Dealing with difficult people
There are two ways of getting the same result: being mean and being gentle. Perhaps you will think, “What’s new? That is obvious.” It is. Even so, not everyone thinks about it.
This matters a great deal, even from a religious perspective, for one is the habit of the children of God, and the other is the habit of worldly people. In any area of our life, we can get as much when we are mean to others as we do when we are kind.
At home, parents can be mean and get their children do what they want. But when they do, their children are not obedient — they are simply subject to an imposition. On the other hand, when a parent knows how to ask for something kindly, the result is the same, but it is done out of obedience.
It is better to be kind
The same applies anywhere: the way a teacher treats her students; the way a superior treats his employees; the way a physician treats his patients; they way a customer treats the waiter, the bank teller, the post office clerk. All of us can get the same by being kind or by being mean to others.
Maybe someone will reply, “Yeah, sure. You obviously don’t know my kids!” That can be true. But I have two sons and know from experience that I can get them to do anything either by being mean to them or by being kind. And I am certain that if I am gentle to my kids, the peace at home is a given. I am also a son and a husband myself, as well as an employee who reports to his superiors — I know well that, even if I produce the same results, my performance is much better when I am treated with kindness than when someone intends to be harsh.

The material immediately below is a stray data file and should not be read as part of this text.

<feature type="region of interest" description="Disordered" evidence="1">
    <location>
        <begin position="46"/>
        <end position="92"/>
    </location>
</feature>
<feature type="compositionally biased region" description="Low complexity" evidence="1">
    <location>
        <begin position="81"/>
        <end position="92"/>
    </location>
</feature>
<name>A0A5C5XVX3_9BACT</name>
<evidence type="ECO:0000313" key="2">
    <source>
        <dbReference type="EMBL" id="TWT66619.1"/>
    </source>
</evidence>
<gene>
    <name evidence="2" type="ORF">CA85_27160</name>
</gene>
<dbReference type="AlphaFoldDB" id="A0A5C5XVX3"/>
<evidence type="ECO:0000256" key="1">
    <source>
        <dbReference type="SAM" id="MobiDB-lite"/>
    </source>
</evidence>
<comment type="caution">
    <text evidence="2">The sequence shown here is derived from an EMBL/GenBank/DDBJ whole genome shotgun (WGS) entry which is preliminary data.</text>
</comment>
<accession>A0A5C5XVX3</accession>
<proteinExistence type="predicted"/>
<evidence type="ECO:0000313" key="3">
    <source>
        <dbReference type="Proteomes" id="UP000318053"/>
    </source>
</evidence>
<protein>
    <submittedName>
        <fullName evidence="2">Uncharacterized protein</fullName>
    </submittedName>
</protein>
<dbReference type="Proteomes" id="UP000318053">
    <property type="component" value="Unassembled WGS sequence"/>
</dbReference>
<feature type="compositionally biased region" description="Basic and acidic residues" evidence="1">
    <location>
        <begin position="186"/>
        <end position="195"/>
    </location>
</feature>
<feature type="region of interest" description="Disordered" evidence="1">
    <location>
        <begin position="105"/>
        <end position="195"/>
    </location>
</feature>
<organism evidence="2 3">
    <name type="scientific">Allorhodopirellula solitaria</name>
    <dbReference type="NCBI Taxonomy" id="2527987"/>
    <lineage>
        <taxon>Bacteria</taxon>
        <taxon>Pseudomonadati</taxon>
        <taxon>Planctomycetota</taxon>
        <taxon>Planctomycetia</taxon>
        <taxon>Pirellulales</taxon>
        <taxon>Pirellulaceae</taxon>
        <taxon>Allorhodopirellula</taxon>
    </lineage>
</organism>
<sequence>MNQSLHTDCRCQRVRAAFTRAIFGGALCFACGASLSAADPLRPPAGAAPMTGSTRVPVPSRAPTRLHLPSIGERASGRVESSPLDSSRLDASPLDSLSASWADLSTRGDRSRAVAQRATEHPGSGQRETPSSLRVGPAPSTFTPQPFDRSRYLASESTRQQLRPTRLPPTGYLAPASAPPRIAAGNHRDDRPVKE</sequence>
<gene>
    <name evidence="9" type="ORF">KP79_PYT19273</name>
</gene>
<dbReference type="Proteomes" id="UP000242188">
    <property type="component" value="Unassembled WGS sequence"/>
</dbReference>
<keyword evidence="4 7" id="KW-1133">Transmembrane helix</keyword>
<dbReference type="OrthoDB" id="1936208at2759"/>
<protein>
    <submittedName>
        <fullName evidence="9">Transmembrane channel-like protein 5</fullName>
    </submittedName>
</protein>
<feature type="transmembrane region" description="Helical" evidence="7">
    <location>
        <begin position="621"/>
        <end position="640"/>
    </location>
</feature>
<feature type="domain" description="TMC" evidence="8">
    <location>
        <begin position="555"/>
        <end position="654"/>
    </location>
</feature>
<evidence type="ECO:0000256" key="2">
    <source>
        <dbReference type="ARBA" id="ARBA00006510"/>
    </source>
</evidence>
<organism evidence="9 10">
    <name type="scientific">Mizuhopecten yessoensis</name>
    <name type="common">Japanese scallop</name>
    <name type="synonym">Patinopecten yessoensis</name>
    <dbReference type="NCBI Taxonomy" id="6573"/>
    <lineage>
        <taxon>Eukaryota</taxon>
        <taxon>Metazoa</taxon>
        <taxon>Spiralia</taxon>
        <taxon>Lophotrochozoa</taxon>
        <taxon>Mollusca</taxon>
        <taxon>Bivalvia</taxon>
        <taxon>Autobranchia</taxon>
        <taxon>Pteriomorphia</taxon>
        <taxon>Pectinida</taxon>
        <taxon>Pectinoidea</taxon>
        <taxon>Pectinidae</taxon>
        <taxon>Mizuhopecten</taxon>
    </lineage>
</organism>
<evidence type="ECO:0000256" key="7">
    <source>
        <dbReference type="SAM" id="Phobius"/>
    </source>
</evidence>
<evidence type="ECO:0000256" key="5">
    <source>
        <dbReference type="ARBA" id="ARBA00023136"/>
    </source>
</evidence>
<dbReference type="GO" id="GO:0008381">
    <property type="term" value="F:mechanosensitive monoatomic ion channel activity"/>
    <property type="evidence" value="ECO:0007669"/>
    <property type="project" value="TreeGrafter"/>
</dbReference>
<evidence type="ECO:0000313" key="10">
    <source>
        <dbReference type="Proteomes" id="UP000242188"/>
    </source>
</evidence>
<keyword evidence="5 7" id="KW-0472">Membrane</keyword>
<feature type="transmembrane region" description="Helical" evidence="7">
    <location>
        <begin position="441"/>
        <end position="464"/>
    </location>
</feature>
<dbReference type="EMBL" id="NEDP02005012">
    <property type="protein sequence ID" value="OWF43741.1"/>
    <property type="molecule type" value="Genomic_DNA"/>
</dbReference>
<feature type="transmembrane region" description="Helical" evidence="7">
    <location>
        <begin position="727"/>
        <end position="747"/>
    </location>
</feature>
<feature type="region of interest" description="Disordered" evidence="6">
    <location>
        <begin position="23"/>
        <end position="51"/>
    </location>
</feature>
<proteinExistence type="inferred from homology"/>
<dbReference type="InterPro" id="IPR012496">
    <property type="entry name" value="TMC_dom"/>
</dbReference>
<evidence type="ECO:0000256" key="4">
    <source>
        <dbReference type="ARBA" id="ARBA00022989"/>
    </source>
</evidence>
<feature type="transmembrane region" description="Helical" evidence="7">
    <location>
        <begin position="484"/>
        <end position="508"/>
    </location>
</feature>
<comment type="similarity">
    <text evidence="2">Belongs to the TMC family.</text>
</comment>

Whoever believes that the only possible way to get anything is by being mean — by being imperative, raising the voice, demanding instead of requesting, humiliating others, threatening them, being impatient, and expressing constant dissatisfaction — is far from behaving like a child of God. Instead, such a behavior is typical of someone who has fallen captive to egoism. It is important then to remember St. John of the Cross’ maxim, “Where there is no love, put love, and you will find love.”
One drop of sweet honey
St. John of the Cross was so right. You can get more with one drop of sweet honey than you do with a bucket of bitter gall. Not only when someone has some degree of superiority above others, like a parent to his children, a boss to his employees, or a teacher to his pupils. The same applies among peers: husband and wife, siblings, coworkers. When people are unwilling to collaborate and even become difficult to deal with, where there is no love, put love, and you will find love.
Certainly, if someone becomes aggressive or violent, it is prudent to stay away. But when we deal with a difficult person who refuses to collaborate, it is always convenient to smile, be kind, and say, “please.” As we ask, so we receive. And as such, whoever puts love wherever there is no love, will always find love in return.
Be passionate about our faith!
Read the Spanish version of this column.
Northwest Catholic - November 2018